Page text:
"It's true," she whispered in a conspiratorial voice. "I came here because I had a knack for spotting the Seleigh and Unseleigh, so I talked one of them into giving me a job. I loved to travel when I was young," she added, nodding at the shelves cluttered with strange pots and masks and tokens. "Went backpacking across Australia, up through Indochina, and all the way up to Russia. It's part of your heritage, sweetie. You see what I'm saying?"

Midden nodded politely, though he hadn't the foggiest notion of where Australia was. Or, for that matter, where Russia and the Indochina region were. He just kept on slicing onions. His mother couldn't do it; it made her eyes water. A little weird – Midden supposed that pureblooded humans were all like that – but what the heck. She was Ma, and she would do as she pleased.

"So your father and I have decided that you ought to learn about it the best way possible. Instant immersion for the summer."

"I've always wanted to go!" his sister, Ammonia, piped up. "Ma, can't I go first?"

"Ammonia, aren't you working on your spellcasting? Weren't you supposed to enchant something with an intermediate level spell by tomorrow? Let me check the clock… well, you do have about ten hours left, but I suppose you want to sleep…" Midden's Ma trailed off when she saw that Ammonia had already dashed off to her room. She smiled to herself, a smug expression on her face. Midden pretended not to notice it, but it made him smile, too.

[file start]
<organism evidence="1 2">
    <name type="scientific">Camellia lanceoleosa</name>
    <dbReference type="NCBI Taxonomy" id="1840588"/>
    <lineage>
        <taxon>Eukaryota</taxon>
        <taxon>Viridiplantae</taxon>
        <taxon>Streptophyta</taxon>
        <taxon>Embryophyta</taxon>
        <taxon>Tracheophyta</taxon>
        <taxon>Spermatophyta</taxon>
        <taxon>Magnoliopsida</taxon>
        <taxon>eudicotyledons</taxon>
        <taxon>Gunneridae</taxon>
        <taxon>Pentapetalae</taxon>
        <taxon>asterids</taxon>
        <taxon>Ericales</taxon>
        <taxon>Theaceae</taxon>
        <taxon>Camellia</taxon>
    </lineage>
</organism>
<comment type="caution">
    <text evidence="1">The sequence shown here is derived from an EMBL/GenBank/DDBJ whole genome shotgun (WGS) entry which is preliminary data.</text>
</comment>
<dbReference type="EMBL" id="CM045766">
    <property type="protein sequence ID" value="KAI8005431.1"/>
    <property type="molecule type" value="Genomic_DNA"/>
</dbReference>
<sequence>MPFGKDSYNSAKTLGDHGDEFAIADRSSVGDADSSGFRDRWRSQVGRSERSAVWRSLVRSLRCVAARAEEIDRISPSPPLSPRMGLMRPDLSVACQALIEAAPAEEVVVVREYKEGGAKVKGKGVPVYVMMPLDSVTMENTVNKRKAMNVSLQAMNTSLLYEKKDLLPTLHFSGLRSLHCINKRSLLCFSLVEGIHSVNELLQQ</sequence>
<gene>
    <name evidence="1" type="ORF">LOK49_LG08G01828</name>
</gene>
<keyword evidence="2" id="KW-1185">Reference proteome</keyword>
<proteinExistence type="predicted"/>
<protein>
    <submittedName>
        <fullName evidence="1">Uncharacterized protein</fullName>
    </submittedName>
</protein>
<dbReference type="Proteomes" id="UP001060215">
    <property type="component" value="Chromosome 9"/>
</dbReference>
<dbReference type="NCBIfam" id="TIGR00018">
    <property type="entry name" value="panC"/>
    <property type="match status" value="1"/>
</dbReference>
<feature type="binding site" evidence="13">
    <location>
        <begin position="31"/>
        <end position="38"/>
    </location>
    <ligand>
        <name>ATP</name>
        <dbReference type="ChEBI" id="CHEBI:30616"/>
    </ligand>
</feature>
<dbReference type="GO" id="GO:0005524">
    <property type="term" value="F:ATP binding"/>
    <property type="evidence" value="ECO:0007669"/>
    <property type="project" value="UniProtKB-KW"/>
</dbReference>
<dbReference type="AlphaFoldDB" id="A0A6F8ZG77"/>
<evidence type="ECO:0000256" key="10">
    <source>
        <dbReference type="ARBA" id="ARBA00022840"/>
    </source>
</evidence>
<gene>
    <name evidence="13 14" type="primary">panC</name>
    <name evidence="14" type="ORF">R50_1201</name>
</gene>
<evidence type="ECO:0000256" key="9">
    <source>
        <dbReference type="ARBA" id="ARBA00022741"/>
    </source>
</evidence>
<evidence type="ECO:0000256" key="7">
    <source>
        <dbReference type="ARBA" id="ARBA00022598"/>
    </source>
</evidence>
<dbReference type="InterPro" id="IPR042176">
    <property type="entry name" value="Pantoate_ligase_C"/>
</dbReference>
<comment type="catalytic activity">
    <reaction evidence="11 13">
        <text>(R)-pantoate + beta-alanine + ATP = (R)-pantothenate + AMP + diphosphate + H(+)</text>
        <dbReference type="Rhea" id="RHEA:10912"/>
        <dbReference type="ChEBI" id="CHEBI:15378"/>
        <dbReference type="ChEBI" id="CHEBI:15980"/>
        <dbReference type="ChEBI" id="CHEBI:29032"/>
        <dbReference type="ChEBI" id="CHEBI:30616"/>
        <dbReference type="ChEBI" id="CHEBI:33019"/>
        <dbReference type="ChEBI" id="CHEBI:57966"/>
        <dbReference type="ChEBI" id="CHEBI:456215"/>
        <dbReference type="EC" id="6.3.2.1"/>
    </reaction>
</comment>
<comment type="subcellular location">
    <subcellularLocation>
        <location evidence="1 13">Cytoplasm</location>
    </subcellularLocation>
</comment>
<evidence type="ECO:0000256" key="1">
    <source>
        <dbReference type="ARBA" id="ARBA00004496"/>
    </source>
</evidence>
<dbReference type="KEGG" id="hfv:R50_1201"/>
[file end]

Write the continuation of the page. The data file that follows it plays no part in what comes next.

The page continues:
"Am I going to be staying with someone?" he asked hopefully. "Like Aunt Lucille, or maybe one of Father's relatives?"

"Only in the case of an emergency," Ma said firmly. "I've got their contact information and a few maps in the kit I've packed."

"Camping?" Midden asked wretchedly.

"I was thinking more along the lines of mixing with the locals," Ma said. "Make some friends. If you do end up without a place to stay, though, sleep during the day in a library or park or something, and you can probably use the restroom in said library to wash up."

"Food?" he asked weakly.

"Oh, honestly, Midden. I'm sending you off in summer. If you don't get a job soon enough, you can forage. Jewelweed, wild berries, pinecones; need I continue? The plants we have in my special corner of the garden all grow wild there, in the Northeastern states. And as long as you don't take a noticeable amount, there are plenty of gardens and farms, even some dairies."

"Ma!" Midden yelped. "That would be stealing."

She winked at him. "What they don't know won't hurt 'em, kiddo."

There was a small explosion from the general direction of Ammonia's room.

"What did you do, Ammonia Smith-Yvesteyn?" Ma hollered, hands paused over a bowl of half-mashed potatoes.

"Wasn't me, Ma!" Ammonia yelled. "Came from Cheddar's room!" Midden rolled his eyes and kept on chopping up onions for the shepherd's pie. Ma was gone, brandishing a potato masher and muttering about wayward sons, and the price of ceiling repair. Things would only get more hectic when the twins got home.